Black cohosh no better than placebo against hot flushes, finds new trial

By Dominique Patton

- Last updated on GMT

Related tags Black cohosh Menopause Hrt

Taking supplements of the herbal black cohosh is unlikely to offer
much relief from menopausal hot flushes, conclude the US
researchers on a new trial.

Feedback from around 350 postmenopausal women who were randomized to receive either the herbal, conventional treatment, other supplements or a placebo, failed to support the efficacy of black cohosh reported in other trials.

"Given the serious health risks associated with hormone therapy, we were disappointed to discover that a popular herbal alternative appears to be no more effective than the placebo,"​ said Katherine Newton, lead researcher on the new study published in this month's issue of Elsevier journal Maturitas​ (16:134-46).

"Regrettably, we found that black cohosh has little potential to play an important role in the relief of vasomotor symptoms."

Since major trials revealed the health risks of hormone replacement therapy (HRT)- until then the most popular and proven therapy for menopause symptoms - the use of supplements containing natural products like black cohosh, soy isoflavones and red clover has surged.

Black cohosh preparations have been approved by the German government as non-prescription medications for treatment of menopausal symptoms and are among the most widely-used natural alternatives to hormone replacement therapy (HRT).

But their use is controversial among some healthcare professionals who say there is little evidence to support their efficacy.

In the new trial, funded by the US National Institute on Aging and the National Center for Complementary and Alternative Medicine, researchers from four institutions in Seattle enrolled followed the women for a year.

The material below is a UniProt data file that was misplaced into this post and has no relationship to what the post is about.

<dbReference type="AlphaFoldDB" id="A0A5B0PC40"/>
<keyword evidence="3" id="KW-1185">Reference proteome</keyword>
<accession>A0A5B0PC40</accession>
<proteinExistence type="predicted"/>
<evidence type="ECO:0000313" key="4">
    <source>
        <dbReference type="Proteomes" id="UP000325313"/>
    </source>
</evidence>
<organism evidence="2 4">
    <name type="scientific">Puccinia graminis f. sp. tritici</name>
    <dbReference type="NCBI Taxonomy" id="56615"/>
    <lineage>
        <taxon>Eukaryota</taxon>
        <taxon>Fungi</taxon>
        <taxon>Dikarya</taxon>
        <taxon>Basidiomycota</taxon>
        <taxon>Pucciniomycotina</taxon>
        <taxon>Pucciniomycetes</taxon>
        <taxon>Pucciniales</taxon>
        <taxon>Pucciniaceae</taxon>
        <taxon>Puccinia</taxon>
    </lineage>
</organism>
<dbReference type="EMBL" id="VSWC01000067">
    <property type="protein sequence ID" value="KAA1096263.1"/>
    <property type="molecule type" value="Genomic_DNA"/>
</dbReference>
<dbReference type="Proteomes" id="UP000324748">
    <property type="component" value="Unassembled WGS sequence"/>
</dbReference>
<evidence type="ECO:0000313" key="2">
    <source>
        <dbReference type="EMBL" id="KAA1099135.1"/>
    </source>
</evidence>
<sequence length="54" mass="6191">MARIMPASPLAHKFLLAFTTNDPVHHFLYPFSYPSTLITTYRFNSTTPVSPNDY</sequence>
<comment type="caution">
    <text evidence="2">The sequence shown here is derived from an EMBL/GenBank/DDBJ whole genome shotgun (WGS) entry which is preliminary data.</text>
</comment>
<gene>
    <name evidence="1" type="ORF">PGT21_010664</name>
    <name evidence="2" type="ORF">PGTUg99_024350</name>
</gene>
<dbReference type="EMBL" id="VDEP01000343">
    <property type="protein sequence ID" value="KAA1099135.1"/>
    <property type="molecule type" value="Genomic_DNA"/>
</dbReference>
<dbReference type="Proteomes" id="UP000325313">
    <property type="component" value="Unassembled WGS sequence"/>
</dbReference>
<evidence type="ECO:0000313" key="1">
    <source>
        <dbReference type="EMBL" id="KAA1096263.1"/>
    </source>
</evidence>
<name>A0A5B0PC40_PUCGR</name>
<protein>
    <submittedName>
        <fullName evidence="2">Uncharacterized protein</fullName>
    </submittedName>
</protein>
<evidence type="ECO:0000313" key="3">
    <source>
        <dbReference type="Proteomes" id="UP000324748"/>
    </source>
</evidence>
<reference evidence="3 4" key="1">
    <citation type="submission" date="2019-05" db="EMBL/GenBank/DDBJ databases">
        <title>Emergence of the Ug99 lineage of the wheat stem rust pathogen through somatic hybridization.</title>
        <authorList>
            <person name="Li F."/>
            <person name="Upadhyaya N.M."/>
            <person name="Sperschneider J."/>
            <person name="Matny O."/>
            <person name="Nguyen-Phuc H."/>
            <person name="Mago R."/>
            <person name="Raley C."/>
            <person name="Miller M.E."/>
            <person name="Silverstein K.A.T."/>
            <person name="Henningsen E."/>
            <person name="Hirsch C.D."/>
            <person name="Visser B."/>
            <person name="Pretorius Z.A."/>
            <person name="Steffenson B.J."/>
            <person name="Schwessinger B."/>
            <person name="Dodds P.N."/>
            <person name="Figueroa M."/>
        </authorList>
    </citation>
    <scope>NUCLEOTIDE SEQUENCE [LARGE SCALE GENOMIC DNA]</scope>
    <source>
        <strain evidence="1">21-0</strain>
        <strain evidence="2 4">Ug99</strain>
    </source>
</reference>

They had been randomly assigned to one of five daily regimes: 160mg of black cohosh (supplied by US-based Pure World); a multiple botanical supplement containing 10 different herbs, including black cohosh; the same multibotanical supplement together with counselling to increase dietary soya; hormone therapy (Premarin or Prempro); and placebo.

The participants kept diaries, recording the frequency and intensity of their hot flushes at the start of the trial and at three, six, and 12 months.

At three months the diaries recorded hot flush frequency to be down by 35 per cent with black cohosh, 15 per cent with the multibotanical, 30 per cent with the multibotanical plus dietary counselling, 21 per cent with the placebo, and 88 per cent with hormone therapy. The findings were similar at six and 12 months.

The same pattern was found when the researchers used a menopause symptom score. At three months, the frequency of hot flushes decreased 27 per cent with black cohosh, 14 per cent with the multibotanical, 23 per cent with the multibotanical plus soy, 15 per cent with the placebo, and 76 per cent with hormone therapy. The findings were also similar at six and 12 months.

The authors noted that differences between the herbal regimens and the placebo were not significant but that the difference between the hormone therapy group and the other groups was considered important.

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